This year has been extremely busy on the Alabama education beat: a study commissioned by the state education department itself called school funding inadequate and unequal; state Senate President Pro Tem Del Marsh floated a draft bill that could, among other seismic shifts, tie teacher pay to student test results; and, as Alabama School Connection’s Trisha Powell Crain points out, charter schools became legal in Alabama. But she tells WBHM’s Dan Carsen that even that story is not quite so simple.
Listen to the five-minute on-air version of the interview above. Key excerpts and a web-only extended version are below.
“Charter schools are only as good as the operators. I don’t know how you know up front if a charter school operator is going to be a good one or not, so it’s always an experiment … I wouldn’t say I’m worried, [but] I think I’ll be watching very carefully.”
Haves and Have-Nots
“[The report said] the way Alabama’s schools are funded is massively inequitable … The school districts that have, have a lot. The school districts that have very little local money are the have-nots … Alabama has a history of saying, well, we’re happy with the haves and the have-nots. I mean, the system has developed not out of ignorance. There have been some purposeful choices made that have allowed some school districts to amass more money than others.”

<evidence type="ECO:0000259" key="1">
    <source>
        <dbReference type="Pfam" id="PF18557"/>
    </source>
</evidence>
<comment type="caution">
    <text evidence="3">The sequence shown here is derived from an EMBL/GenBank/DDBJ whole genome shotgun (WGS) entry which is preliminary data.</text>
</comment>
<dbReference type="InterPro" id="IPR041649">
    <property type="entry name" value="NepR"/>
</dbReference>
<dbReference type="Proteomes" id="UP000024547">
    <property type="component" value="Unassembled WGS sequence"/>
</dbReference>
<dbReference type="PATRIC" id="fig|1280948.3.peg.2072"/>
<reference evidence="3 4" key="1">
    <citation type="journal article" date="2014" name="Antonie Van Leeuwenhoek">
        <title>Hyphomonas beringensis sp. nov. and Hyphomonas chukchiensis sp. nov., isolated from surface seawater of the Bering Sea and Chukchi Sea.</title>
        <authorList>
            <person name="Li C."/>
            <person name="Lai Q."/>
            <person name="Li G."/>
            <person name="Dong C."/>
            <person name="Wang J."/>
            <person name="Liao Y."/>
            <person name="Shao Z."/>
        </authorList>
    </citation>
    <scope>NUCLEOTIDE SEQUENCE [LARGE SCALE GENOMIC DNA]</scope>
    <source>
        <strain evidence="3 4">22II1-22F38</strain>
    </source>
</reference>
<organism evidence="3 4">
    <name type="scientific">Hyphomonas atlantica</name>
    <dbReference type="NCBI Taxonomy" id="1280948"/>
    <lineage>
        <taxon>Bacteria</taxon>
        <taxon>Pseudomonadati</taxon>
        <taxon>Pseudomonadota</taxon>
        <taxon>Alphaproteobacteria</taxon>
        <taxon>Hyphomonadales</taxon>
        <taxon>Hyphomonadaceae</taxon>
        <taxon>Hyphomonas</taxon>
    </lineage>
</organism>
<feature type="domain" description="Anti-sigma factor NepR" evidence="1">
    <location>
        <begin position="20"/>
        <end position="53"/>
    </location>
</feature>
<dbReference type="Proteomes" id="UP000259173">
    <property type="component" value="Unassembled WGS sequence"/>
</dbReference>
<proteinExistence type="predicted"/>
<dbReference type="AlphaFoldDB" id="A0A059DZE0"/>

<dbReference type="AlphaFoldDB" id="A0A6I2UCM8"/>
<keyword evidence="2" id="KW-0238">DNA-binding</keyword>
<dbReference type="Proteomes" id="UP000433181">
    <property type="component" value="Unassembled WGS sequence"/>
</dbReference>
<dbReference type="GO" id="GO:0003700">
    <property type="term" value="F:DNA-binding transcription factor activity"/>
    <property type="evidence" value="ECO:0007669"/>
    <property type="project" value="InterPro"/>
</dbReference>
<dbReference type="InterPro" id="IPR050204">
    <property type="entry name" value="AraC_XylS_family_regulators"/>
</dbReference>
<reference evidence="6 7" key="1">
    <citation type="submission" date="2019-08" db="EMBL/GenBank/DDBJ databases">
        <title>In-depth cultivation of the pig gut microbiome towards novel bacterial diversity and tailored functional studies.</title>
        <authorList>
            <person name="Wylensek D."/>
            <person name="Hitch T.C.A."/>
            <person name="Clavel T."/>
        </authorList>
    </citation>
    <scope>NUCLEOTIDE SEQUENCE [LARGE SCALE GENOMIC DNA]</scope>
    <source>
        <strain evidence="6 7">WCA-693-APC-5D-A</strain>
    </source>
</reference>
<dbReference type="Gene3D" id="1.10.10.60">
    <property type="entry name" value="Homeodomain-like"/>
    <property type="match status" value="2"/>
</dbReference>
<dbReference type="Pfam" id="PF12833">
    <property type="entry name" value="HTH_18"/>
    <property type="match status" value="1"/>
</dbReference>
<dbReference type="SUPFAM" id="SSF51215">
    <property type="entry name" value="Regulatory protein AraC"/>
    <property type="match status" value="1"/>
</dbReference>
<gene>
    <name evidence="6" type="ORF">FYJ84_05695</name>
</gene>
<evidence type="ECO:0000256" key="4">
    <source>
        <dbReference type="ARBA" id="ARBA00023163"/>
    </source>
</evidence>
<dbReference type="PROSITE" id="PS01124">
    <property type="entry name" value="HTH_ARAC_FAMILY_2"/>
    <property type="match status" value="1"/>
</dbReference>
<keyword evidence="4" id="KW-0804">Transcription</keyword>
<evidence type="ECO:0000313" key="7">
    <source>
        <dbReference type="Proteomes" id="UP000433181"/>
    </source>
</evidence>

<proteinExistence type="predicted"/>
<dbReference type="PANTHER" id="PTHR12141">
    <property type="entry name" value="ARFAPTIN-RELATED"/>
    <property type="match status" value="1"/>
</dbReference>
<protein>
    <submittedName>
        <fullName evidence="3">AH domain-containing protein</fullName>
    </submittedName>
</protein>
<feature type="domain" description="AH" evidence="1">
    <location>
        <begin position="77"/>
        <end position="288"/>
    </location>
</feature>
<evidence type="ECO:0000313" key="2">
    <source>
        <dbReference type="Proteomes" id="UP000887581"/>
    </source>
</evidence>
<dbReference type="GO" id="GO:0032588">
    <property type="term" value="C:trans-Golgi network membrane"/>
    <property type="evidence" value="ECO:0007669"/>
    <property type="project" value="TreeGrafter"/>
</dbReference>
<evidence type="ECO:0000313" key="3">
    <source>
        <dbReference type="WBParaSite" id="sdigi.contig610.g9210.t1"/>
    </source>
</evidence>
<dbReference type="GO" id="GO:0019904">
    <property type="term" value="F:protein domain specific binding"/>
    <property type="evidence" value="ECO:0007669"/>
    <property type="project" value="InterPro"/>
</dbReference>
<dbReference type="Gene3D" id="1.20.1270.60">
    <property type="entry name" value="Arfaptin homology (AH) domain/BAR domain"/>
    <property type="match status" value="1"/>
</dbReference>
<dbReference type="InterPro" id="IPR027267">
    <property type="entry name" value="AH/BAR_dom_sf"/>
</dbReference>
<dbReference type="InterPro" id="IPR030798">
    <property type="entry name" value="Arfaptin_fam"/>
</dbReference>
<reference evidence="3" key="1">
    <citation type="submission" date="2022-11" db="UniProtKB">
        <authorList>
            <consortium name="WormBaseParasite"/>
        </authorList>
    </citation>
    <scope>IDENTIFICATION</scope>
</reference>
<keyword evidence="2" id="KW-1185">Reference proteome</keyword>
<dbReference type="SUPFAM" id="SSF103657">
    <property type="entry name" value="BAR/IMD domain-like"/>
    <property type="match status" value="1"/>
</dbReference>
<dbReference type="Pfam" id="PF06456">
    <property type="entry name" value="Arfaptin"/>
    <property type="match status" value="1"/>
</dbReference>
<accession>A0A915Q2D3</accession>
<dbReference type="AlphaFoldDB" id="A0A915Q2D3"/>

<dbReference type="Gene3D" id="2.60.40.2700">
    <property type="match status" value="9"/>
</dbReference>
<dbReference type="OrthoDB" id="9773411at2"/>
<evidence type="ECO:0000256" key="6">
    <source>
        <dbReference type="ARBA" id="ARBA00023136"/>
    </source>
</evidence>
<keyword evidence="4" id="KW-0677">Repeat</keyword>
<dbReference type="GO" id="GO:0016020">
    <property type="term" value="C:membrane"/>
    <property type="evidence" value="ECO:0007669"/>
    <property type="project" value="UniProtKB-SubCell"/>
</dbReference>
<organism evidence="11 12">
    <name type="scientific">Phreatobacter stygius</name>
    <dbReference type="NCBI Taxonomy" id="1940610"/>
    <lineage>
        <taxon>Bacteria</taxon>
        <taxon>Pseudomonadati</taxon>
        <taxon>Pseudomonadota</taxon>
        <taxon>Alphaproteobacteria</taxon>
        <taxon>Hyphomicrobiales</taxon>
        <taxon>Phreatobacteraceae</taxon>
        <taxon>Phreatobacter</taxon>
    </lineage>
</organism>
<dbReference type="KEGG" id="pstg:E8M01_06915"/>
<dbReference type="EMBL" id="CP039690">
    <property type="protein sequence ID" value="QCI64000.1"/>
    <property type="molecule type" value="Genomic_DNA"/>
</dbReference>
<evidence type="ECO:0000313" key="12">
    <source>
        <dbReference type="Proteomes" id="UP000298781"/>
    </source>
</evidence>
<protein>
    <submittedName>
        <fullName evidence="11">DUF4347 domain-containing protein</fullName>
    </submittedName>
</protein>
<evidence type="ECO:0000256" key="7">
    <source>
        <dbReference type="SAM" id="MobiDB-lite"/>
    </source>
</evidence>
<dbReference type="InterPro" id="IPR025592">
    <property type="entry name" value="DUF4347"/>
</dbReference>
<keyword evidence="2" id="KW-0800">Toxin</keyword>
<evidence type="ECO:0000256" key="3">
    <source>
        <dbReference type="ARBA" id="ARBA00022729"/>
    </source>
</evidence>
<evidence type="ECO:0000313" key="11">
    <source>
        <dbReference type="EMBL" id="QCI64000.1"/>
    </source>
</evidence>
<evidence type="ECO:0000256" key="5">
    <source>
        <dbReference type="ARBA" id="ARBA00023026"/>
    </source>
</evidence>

Tying Teacher Evaluation — and Pay — to Student Test Scores?
“Remembering, it is a draft [bill] … if teachers do exceedingly well, then they [would] be paid a bonus. At this point, Alabama is one of only six states that don’t tie teacher evaluation to test scores in some way. The devil is in the details … Bringing this to scale, I have some concerns. We have a lot of struggles in our schools, right? Can we really expect every teacher to be able to mount all of those struggles that children face in a day and then show some fantastic result on a standardized test score?”
Click below for the web-exclusive 17-minute interview, which includes Crain’s thoughts on teacher tenure, “neovouchers,” Catholic education (and Catholic education with money diverted from public coffers), No Child Left Behind, and the controversial Alabama Accountability Act of 2013, which continues to be revised and scrutinized: